'Cashmere': Another (possible) destination on Microsoft's embedded roadmap

Summary:Microsoft is considering releasing this year a new version of the core embedded operating system that powers Windows Mobile phones and other devices. That new Embedded Compact release, codenamed "Cashmere," could introduce a host of new features, from Adobe FlashLite support, to more advanced gesture recognition.

Microsoft is considering releasing this year a new version of the core embedded operating system that powers Windows Mobile phones and other devices. That new Windows Embedded Compact release, codenamed "Cashmere," could introduce a host of new features, from Adobe FlashLite support, to more advanced gesture recognition.

Cashmere, if the Softies do end up fielding it, will be released to manufacturing this summer, possibly in August, according to an internal presentation on Microsoft's Embedded platforms shared with me by Stephen Chapman, UX Evanglist blogger.

Cashmere is based on Windows CE 6 and was, up until fairly recently, was still "under consideration," according to the Microsoft roadmap. Cashmere, if it is released, will debut more than a year ahead of "Chelan," the version of Windows Embedded Compact due around the fourth quarter of 2010. It's unclear how Microsoft would brand Cashmere, but my guess is it could become CE 6.0 Release 3 (R3).

(Cashmere, for you Microsoft codename fanatics, is a town in Washington between Seattle and Chelan. Cashmere and Chelan are members of the Microsoft Embedded Compact operating-system family, which is the OS on top of which Windows Mobile devices are built. Quebec, also due in 2010, is a member of the "sibling" Windows Embedded Standard.)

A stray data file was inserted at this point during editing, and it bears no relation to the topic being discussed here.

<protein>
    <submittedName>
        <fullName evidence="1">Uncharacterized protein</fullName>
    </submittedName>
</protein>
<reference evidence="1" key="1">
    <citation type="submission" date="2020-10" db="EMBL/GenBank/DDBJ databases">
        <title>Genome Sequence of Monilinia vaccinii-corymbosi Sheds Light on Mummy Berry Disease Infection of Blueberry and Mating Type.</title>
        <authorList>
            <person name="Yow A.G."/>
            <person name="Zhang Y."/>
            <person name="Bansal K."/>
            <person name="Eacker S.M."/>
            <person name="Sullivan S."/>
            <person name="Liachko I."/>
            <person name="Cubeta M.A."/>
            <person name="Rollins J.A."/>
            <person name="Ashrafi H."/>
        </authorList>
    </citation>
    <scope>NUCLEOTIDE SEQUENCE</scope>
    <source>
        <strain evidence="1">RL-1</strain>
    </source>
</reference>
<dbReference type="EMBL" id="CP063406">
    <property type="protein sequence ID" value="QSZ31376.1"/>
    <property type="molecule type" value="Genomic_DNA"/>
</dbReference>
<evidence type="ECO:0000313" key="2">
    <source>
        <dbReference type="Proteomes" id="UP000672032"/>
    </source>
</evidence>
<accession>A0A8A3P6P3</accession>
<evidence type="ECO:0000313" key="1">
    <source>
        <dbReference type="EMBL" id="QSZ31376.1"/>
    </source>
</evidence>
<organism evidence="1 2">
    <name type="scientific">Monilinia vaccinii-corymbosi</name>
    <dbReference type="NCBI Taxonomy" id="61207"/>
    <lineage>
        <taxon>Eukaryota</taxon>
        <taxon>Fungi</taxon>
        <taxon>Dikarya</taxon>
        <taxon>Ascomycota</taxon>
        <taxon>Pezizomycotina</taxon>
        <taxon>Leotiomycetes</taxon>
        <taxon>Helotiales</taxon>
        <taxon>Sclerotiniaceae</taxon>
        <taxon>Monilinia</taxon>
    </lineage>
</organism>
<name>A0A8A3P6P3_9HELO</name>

According to the slide deck, Cashmere would include support for FlashLite; an improved browser (beyond the current IE 6 which is integrated into Windows Mobile 6.5 and is based on the Windows CE 5.x release); a connection manager that would allow users to manager their connections regardless of whether it was WiFi, Bluetooth, LAN or Cellcore; an integrated Live Messenger client; and additional support for touch and "non-touch" gestures.

The goal of Cashmere would be to "deliver needed components to (the) CE platform," according to the slides.

Recently, when I asked Microsoft which version of its embedded platform would be the core of Windows Mobile 7, I got the lame response that Microsoft had not yet announced Windows Mobile 7 or any of its components. Now, I'm starting to think the reason for the evasiveness might have been uncertainty....

Maybe the Softies weren't yet sure which version of the Embedded Compact platform might end up inside Windows Mobile 7 and Pink phones. Perhaps it would be Windows CE 6.0 Release 2 (which Microsoft released to manufacturing at the end of 2007.) But maybe it would be Cashmere.

After all, Windows Mobile 7 is a lot further along than many think. It is due to go to testers -- or maybe even be released to manufacturing (!) -- this fall, with the first Windows Mobile 7 phones slated to ship around April 2010.

Back to the roadmap. If Microsoft doesn't end up delivering Cashmere, Chelan (known internally as CE 7.0) is still quite a ways off.  However, given how far behind Windows Mobile traditionally has trailed the CE/Embedded Compact platform team, in terms of building new releases on top of the latest embedded operating platforms, a year might not matter.

In the interim, here's a list of some of the features, according to the slide deck, slated for the Chelan version of Compact Embedded: IE 7 browser rendering support; Flash support; Silverlight renderng support; enablement of the Vista networking stack/NDIS 6.1; improved ActiveSync functionality; symmetric multiprocessing support;  Windows Media DRM 10.02; and DLNA 1.5 compliant stack for consumer electronics connectivity, among other features. (WMPowerUser.com has a more complete list of expected Chelan features, which Microsoft shared recently with a select group of attendees of TechEd 2009.)

Topics: Operating Systems, Hardware, Microsoft, Mobile OS, Mobility, Software, Wi-Fi, Windows

About

Mary Jo Foley has covered the tech industry for 30 years for a variety of publications, including ZDNet, eWeek and Baseline. She is the author of Microsoft 2.0: How Microsoft plans to stay relevant in the post-Gates era (John Wiley & Sons, 2008). She also is the cohost of the "Windows Weekly" podcast on the TWiT network. Got a tip? Se... Full Bio

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